Amnesty urges Myanmar to align prison reforms with human rights
Amnesty urges Myanmar to align prison reforms with human rights

Amnesty International (AI) [advocacy website] on Thursday urged [report, PDF] Myanmar’s Parliament to align its draft prisons law with international human rights laws and standards. The draft prisons law, designed to repeal the 1894 Prisons Act, the 1900 Prisoners Act and the 1920 Identification of Prisoners Act, was introduced in July 2015, but rights activists claim it remains deficient [Irrawaddy op-ed] in many ways. According to AI, the bill lacks specifics on how prisons should be reformed to meet the UN Standard Minimum Rules for the Treatment of Prisoners. It is reportedly devoid of legal safeguards against torture, ill-treatment, unlawful detention, and forced labour and contains almost no provisions relating to minimum standards of health, food, potable water, accommodation, sanitation, and hygiene. AI stated that it also retains provisions for solitary confinement and other means of restraint as disciplinary measures. “If Myanmar is serious about improving prisons conditions and generally preventing torture and other ill-treatment, it needs to cast light into the dark cells where prisoners are kept and enact reforms that are worthy of the ambition,” said Rafendi Djamin, AI’s Director for South East Asia and the Pacific. AI’s recommendations placed particular emphasis on compliance with the Nelson Mandela Rules [text, PDF]. The report offers suggestions for improving staff management, prisoner management and disciplinary measures.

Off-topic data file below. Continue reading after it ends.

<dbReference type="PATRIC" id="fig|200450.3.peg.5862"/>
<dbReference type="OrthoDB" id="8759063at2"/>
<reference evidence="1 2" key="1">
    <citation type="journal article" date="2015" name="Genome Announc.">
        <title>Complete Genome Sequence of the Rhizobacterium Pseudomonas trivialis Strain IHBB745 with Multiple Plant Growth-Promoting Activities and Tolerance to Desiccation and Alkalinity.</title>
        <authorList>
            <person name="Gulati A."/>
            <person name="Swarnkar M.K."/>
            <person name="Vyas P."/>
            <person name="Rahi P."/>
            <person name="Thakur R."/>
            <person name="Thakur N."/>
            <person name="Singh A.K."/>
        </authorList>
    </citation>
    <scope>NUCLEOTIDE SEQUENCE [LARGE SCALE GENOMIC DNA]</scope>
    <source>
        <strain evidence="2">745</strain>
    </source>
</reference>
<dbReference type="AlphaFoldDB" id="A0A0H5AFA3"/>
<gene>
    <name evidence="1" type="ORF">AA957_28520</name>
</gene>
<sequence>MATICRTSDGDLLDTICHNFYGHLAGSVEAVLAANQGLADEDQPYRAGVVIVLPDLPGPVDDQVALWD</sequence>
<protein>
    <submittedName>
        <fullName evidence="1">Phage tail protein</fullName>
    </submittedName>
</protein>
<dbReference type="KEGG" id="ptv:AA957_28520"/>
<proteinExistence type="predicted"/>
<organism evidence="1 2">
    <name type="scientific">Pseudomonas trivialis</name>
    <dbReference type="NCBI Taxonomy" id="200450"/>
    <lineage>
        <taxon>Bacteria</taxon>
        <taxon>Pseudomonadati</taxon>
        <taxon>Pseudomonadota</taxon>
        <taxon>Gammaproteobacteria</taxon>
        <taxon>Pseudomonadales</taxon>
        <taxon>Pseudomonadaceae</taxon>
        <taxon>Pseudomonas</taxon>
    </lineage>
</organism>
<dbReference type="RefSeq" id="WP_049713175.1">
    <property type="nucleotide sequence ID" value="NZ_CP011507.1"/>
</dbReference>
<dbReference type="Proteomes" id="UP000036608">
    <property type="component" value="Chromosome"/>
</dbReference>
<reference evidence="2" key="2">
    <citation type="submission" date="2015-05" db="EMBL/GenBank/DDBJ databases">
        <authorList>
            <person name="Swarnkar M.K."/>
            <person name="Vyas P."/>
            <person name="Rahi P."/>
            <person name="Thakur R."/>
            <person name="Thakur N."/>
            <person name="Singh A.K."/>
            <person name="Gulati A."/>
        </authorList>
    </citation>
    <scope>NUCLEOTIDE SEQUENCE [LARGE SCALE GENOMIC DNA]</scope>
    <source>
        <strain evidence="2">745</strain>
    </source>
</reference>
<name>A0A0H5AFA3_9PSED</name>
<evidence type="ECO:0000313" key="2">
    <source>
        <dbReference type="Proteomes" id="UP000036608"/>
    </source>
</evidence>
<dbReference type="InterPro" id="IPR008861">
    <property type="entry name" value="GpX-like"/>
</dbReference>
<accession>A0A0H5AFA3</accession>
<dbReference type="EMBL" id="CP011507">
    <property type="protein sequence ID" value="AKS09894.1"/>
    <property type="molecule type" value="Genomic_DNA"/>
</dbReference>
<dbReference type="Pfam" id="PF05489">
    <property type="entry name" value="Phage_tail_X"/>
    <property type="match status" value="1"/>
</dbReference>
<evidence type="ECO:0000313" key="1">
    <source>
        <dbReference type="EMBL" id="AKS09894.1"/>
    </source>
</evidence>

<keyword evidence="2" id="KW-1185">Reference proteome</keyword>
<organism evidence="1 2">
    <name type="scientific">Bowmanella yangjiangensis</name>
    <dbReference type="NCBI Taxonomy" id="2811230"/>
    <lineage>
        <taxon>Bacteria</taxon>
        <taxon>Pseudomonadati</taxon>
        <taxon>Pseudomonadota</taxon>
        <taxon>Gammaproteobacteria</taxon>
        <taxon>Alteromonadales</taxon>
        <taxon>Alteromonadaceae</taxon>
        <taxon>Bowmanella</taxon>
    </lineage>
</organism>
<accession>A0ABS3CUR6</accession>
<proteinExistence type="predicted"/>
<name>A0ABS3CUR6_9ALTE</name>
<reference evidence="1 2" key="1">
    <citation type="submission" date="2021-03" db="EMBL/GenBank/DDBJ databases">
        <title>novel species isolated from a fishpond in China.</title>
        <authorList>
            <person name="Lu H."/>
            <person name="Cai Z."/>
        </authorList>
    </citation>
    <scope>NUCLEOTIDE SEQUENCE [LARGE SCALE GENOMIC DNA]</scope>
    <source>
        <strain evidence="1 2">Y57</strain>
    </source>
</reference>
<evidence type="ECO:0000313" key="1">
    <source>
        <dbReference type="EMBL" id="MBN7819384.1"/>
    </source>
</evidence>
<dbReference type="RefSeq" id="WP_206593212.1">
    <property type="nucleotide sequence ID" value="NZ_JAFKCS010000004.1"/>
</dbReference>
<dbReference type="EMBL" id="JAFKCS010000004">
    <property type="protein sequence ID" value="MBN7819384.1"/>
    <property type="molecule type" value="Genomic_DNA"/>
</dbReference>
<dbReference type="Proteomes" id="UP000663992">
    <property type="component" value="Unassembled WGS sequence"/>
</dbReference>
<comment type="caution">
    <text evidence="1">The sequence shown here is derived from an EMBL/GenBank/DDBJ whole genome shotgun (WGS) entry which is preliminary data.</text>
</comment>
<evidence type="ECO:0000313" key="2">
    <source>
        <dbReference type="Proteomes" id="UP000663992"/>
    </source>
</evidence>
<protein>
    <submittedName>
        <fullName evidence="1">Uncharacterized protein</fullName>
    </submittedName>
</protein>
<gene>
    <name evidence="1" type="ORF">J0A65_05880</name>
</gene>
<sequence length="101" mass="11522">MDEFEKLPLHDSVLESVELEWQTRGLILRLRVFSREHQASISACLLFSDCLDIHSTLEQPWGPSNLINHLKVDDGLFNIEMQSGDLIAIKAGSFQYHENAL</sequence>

Myanmar has long been critiqued for issues regarding human rights. Human Rights Watch [advocacy website] urged [JURIST report] the Myanmar Parliament in May to reconsider a proposed law that they say has the potential to limit free expression and peaceful assembly. Earlier in the same month Secretary of State John Kerry [official profile] pushed [JURIST report] for the country to reach for more democratic reform and address human rights issues. AI also suggested [JURIST report] in March that Myanmar’s democratic reform was an opportunity to improve conditions and break away from its previous “deeply repressive legal framework that for years has fueled arbitrary arrests and repression.” AI called for the immediate release of prisoners of conscience such as journalists, human rights activists, labor rights leaders, land activists and students who “have been threatened, harassed and jailed for nothing but peacefully speaking their minds.”